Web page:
C-man 315.228390 trunnion.JPG

    So we want to check for damage to the "ears" on part(s) labeled "7". Your model does use the center trunnion locking handle, part "9" in the diagram. This is for locking the bevel position but, could help with stability when at 90 degrees as well. Is it tight when you are making your cut? I see that part(s) "7" have three bolts each. The extreme front and rear hold the bracket snug while the four 'corners' are loosened for blade alignment. Your alignment is good so I would not loosen these but, I would make sure that they are tight and that those castings are not cracked. It would be great to just find something that had worked loose instead of something that has broken as many parts for these saws are no longer available.
    Last edited by glenn bradley; 05-20-2020 at 9:28 AM.
    "The Danish government believes that if we train 5,000 designers, and produce
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  6. #21
    Come to think of it, one of my first table saws was a Craftsman similar to yours. Because of cut frustrations like yours, I ended up returning the saw and moving up to a 3hp, Jet cabinet saw. As I recall, there was movement in the lightweight trunion construction, causing the poor cuts. The more stress there was on the blade, the poorer the cut. Does taking a shallower cut make any difference?

  7. #22
    I own a Rigid saw that looks similar to yours. Although I've never had as severe a problem, if I don't engage the bevel lock the arbor assy tends to rock a bit when cutting with the blade at 90 degrees.
    The problem doesn't really show up just making static measurements.
    Does your saw have bevel lock?

  8. #23
    Kenny, your pictures make me less sure we even know what the symptom is. The way you are assessing square has too many different issues that can affect square -- too hard to narrow in on the problem.

    In the two pictures you sent of the cut, the first looks like a flat face that might be at an angle (camera perspective can fool you). In the second, the cut face doesn't look flat. Those are two very different problems. The first smells like blade angle relative to the workpiece (I say to the workpiece, not the table bed as it's possible the workpiece is not sitting flat to the table where it passes the bed). The second is a product of blade movement, either from vibration or deflection, or from the workpiece moving as it exits the cut (e.g., if the workpiece is not flat, if the fence isn't straight/parallel, or the saw bed isn't flat front to back).

    You need to prepare a workpiece to test performance, a piece of plywood probably at least 20 inches long, 30 is better. Do you have a jointer? This workpiece needs to have a true edge, straight and square. It's really important that this piece start with a dead straight edge. If you don't have a jointer, then a factory edge of the plywood will have to do. Make sure there are no goobers protruding from that edge, knock them off with a sanding block (not loose paper).

    Take that piece of ply and put the true edge against the fence and see if the fence and the piece mate tightly along their length (you're looking for a bent fence).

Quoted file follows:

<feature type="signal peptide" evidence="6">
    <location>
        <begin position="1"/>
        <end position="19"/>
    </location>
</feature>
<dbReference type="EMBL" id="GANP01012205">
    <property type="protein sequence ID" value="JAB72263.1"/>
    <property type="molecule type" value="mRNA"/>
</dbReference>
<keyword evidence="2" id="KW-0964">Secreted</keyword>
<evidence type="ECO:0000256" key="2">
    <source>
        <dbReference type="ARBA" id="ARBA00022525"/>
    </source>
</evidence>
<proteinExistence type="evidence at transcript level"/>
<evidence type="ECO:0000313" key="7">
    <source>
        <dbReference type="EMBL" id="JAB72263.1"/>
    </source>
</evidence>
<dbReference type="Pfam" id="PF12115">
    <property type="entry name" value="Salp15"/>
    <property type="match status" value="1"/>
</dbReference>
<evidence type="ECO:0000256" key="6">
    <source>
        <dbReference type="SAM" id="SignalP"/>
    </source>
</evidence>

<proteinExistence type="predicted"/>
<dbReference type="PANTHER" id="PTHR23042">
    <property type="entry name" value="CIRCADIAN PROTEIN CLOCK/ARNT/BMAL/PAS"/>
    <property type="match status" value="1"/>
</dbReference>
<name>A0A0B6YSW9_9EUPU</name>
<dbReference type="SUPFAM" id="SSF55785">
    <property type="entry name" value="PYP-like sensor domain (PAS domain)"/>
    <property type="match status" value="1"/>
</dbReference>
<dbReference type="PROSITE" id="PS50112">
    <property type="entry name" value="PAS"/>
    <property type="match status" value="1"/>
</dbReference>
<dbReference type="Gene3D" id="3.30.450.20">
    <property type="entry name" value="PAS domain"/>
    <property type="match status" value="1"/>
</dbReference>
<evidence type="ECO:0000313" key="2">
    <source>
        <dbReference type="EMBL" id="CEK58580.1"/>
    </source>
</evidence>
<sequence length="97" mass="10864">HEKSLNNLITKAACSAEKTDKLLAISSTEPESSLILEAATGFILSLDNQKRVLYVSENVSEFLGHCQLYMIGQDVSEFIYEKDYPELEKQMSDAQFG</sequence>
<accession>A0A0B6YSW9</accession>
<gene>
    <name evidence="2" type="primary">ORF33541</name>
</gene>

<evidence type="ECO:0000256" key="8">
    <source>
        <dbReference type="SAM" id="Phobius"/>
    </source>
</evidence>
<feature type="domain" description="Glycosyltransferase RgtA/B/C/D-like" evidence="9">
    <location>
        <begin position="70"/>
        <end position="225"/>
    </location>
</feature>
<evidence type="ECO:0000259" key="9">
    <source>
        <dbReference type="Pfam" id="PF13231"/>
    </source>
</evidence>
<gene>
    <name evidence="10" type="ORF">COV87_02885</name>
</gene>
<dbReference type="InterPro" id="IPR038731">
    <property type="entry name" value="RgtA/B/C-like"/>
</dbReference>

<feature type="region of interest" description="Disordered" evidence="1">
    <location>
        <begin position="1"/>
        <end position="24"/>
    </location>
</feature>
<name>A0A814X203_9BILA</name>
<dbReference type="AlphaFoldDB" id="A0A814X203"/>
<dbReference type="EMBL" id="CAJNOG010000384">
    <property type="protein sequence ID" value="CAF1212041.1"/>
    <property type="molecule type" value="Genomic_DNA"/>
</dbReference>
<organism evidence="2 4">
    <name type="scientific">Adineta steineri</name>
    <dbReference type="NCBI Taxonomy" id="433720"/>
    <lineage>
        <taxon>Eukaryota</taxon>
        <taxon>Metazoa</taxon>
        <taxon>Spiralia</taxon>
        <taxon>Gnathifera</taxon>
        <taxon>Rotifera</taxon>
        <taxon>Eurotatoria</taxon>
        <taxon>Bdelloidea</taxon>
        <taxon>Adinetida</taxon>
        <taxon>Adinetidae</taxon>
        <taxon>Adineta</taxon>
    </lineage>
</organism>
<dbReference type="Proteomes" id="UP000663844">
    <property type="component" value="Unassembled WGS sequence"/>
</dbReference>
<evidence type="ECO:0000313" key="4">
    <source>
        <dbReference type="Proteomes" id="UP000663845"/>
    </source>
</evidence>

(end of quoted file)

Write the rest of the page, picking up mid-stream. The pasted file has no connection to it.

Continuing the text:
I would take a piece of plywood maybe 20-ish inches long and rip it (trued edge on the fence, obviously). Then lay the cut pieces next to each other, not on edge, but the way they were in the piece before the cut, and push them together. See if they mate tightly both across the thickness front and back and along the seam between the two. Flip them over and check the joint along the length on the bottom side.

    Next, return the pieces to their original orientation and slide them so that the leading edge of one is in the middle of the other, and vice versa. Check fit. Then check when they are aligned leading edge to trailing edge and vice versa.

    Next, take the piece that was between fence and the blade (that has the true edge on the right) and spin it around so the true edge is against your offcut. Assess how they mate in all the ways I just described.

    Next, take the piece you ripped, put the straight edge against the fence, put the leading edge right at the front teeth of the saw (power off, obviously), and bring the fence over until the teeth are just rubbing the workpiece. Then push the workpiece through along the fence just like you were ripping it, but without the saw on. Do the leading edge teeth rub the workpiece the same way for it's full length? Do the back teeth rub to the same degree? Does the workpiece bind at any point along the path, or does it become loose in the gap (no longer rubbing the saw teeth)?

    Your comments about the sound changing as you rip and getting burning on the face of your workpiece smells of fence issues (I know you have similar problems with the miter gauge, but still). The burning means the piece between the fence and the blade is getting pushed into the blade significantly; the kerf clearance isn't enough to keep the workpiece from rubbing the sawblade. This can happen if, among other things, your fence is further from the leading edge of the blade than the back edge. That noise you get as the piece exits is the teeth cutting back into the work pieces as the pressure is relieved and the workpiece moves back into the blade, the blade bends back to vertical, or both. A twisted or bowed fence can do the same. I can't see what fence you have, but many contractor's saws have fences that lock down on both front and back rails, and they often don't lock down the same way each time.